Baklunish, or “Bakluni,” is generally used in reference to the Baklunish people, a race of humans living in the Flanaess (as well as regions of Oerik further west), though the term may also refer to the language and culture of said people.
Descendants of the human inhabitants of the ancient Baklunish Empire, the Baklunish of today are confined chiefly to the northwest Flanaess, in that region known as the Baklunish Basin and other nearby regions, including Zeif, Ekbir, Tusmit, Ull, Ket, the Dry Steppes, the Plains of the Paynims, the Tiger Nomads, and the Wolf Nomads.
In some cases, the Baklunish mirror the real life Arabian people. Many similarities can be drawn between the two, including aspects of their culture and the influence of genies and other magical forces. However, other Bakluni groups have been compared to various nomadic horse tribes of Central Asia.
Baklunish language can refer to either Ancient Baklunish or one of its Low Baklunish dialects, which are spoken by the Baklunish people. Ancient Baklunish is one of the ancestors of the Common tongue, though there is little resemblance between the two in the present day, a thousand years since the two have diverged. It is still spoken by the nomads of the Plains of the Paynims, and by the faithful of Al’Akbar. It is the language of all official and religious documents west of the Yatil Mountains.
Low Baklunish refers to the contemporary, colloquial Baklunish dialects, descended from Ancient Baklunish but much changed by time.
The following deities make up the Baklunish pantheon:
•Tharoth the Reaper
Baklunish culture in the Flanaess has evolved in two distinctive directions. In the northwest as the Tiger and Wolf Nomads, and through the Dry Steppes and Plains of the Paynims of the west, the Baklunish have developed nomadic societies centered around raising powerful, fast horses for their own use and for trading. In the settled lands of Ull, Ekbir, Tusmit, Zeif and Ket, the Baklunish people have created an urban-centered society based on trading in all its forms. Located at the western edge of the Flanaess, they are uniquely situated for trading and exploration beyond its borders.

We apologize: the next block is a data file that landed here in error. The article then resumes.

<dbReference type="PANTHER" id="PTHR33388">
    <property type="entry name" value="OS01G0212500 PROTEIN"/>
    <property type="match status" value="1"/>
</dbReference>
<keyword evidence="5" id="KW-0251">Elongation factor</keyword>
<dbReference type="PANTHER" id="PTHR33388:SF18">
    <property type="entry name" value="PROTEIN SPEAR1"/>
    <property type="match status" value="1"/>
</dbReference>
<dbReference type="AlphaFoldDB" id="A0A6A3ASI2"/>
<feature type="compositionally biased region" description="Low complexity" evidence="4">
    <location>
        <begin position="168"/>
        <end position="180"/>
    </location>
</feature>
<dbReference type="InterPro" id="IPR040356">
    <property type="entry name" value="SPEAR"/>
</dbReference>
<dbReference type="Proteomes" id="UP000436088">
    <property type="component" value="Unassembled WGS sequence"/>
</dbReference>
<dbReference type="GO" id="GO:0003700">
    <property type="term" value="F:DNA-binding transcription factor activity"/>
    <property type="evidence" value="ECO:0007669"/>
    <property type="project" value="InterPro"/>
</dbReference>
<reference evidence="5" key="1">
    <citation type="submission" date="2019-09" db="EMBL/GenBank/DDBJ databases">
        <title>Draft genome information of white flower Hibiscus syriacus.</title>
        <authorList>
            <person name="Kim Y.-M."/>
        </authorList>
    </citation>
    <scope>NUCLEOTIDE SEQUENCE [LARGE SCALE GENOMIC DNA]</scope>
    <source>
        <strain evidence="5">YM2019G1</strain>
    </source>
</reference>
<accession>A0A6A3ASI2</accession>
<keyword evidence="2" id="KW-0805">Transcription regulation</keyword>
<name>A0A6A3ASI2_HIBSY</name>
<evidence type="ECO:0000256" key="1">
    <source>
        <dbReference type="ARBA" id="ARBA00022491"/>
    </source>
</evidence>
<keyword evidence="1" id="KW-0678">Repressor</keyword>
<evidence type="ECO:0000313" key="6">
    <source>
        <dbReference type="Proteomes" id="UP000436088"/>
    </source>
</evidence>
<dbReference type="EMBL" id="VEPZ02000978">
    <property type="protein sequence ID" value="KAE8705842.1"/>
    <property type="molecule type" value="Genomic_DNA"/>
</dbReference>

Beneath these differences are fundamental similarities. All Baklunish have been raised to believe strongly in what they call the Four Feet of the Dragon: honor, family, generosity and piety, which a good Baklunish will strive for in all things. All acts, great or small, serve to enhance or erode honor, and awareness of this affects many of a character’s actions. However, which acts will affect his honor in which way may not always be clear to outsiders. While loyalty is generally a virtue which enhances honor, there are situations where apparent treachery is the only honorable course, as when a character finds that his sister has dishonorably killed his current employer.
The family is considered the basic unit of Baklunish society, though the definition of family varies, from three generations living under the same roof, to a hundred-plus members of a nomadic clan and their often-distant family ties. Beyond the family, this loyalty is offered to one’s guild, school or military group (all of which are called “little families” by the Baklunish), and to one’s state. Most PCs have a large family back in their homeland.
Generosity includes the giving of alms and hospitality to guests. Baklunish are exhorted to acts of kindness to those less fortunate than themselves. For many, this takes the form of tossing coppers to beggars, but as a character’s wealth increases, so is his generosity expected to grow. He may donate to a public service such as a library or bath; he may “adopt” a small community and watch over it from a distance, offering resources anonymously in times of difficulty; he may supply scholarships or seed money for promising but impoverished youths; he may outfit adventurers who are down on their luck. Whatever he does is expected to be discreet.